Former IT specialist and current best-selling author of The Rosie Project, Graeme Simsion is on a roll: we talk to the soon-to-be screenwriter, sometime film producer, bon vivant and half of the hottest literary duo since Simone de Beauvoir and whatshisname.
Graeme Simsion and his wife Anne Buist (author of recently-released psychological thriller Medea’s Curse) are currently on the literary festival circuit from Dubai all the way to UK and beyond, but he still found time for a chinwag with DIY Woman:
Legend has it that your original intention was to write a screenplay and you were advised to first write a best-seller, which you did. Damn it Graeme, is it really that simple?
Legend, as we would hope, captures the spirit of the story but ignores the mundane detail. The mundane detail is this: I actually wrote a screenplay, over five years, but wasn’t optimistic about getting it funded. These days, studios prefer the lower-risk option of adapting a novel that has already proved itself in the marketplace. So I rewrote my screenplay as a book.
That process was relatively easy – but only because I’d spent five years with the story and the characters already. And the book took on a life of its own, above and beyond being a vehicle to get a movie made.
You credit the Creative Writing course at RMIT as being a contributing factor to your success with The Rosie Project. What was the most crucial aspect of the course to your literary achievements thus far?
I studied screenwriting and then professional writing and editing at RMIT. The study was more than just a contributing factor: there was no way The Rosie Project would have happened – in screenplay or book form – without it. The courses gave me theory, feedback, discipline, encouragement and industry contacts. I first encountered my publisher, Text, when one of their editors came to speak to our class. A few months later, she became my editor.
It’s hard to pick out a single factor, but if I had to, I would boringly have to nominate the theory – and I use that term broadly to include practically-oriented advice. I just learned tons of stuff about plot, character, story structure… My most important subject was probably the first screenplay editing subject I took where we looked at an early draft of a successful screenplay and compared it with the final result: learning how to make your work better is at least as important as learning how to write a good draft.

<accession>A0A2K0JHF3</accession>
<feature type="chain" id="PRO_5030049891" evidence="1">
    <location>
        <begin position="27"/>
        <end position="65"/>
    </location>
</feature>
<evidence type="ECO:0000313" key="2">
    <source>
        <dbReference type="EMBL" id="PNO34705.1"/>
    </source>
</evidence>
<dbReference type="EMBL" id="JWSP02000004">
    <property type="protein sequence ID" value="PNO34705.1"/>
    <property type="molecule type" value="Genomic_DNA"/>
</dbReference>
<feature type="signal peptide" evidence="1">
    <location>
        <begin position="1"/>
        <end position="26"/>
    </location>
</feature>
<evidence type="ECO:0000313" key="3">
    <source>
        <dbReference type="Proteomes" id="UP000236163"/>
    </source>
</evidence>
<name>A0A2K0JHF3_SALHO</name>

You mention in passing in your blog that your school days were not a particularly happy time of your life, and that your recent studies felt like a ‘second chance’. Could you elaborate a little on that?
I guess I’m being a little harsh there – I had some very good times at school but suffered from being younger than my classmates. Timing of my birthday (midyear), being reasonably bright and a move from NZ to Australia conspired to put me a couple of years ahead academically – but not socially!
Mature age tertiary study, particularly in a creative discipline, is so different: you’re doing it because you want to – and, just as important, so are your peers. Grades are less important than what you’re learning, and the relationship with faculty and the institution is less parent-child. For me there was a sense of fulfilling the “if I knew then what I know now” fantasy.
At an age when many baby boomers are looking longingly towards retirement, you have taken on a whole new career. What has been the impact on you and your family and on your life in general?
Yeah. I was in my fifties when I decided I could make writing my full time career. At that age, my father (who’s now in his late 80s) had retired permanently. My kids are adults, so the impact there is minimal. There’s a lot of travel, but I was doing quite a bit of that in my old job. My partner is also a writer and had her first mainstream novel, Medea’s Curse, published earlier this year. So, with the kids off our hands, we have a strong common interest in writing and great opportunities to travel. I just have to persuade her to give up the day job!
You are the epitome of a DIY man: you had a goal, you set about learning how to achieve it, and you got there in the end. At diywoman.net we salute you.
Well, thank you. I think there’s an important qualification about the pursuit of goals. It’s vital to enjoy the journey. My stated goal when I started screenwriting was to write a Hollywood (or equivalent) movie. That was the dream – not the realistic expectation. I made sure I had lots of smaller wins along the way: short films made, into festivals, shown on television. A couple of plays performed by Short and Sweet. Some short stories published. Etc, etc, etc. Lots of et ceteras. I enjoyed the process of doing these things too, as well as the formal recognition. And when, at least initially, I realised I couldn’t pull off the movie dream, I was prepared to trade it for getting a book published. So by all means have a goal, but don’t be so single minded that you miss the joys of the trail and the possibility that it might lead you elsewhere.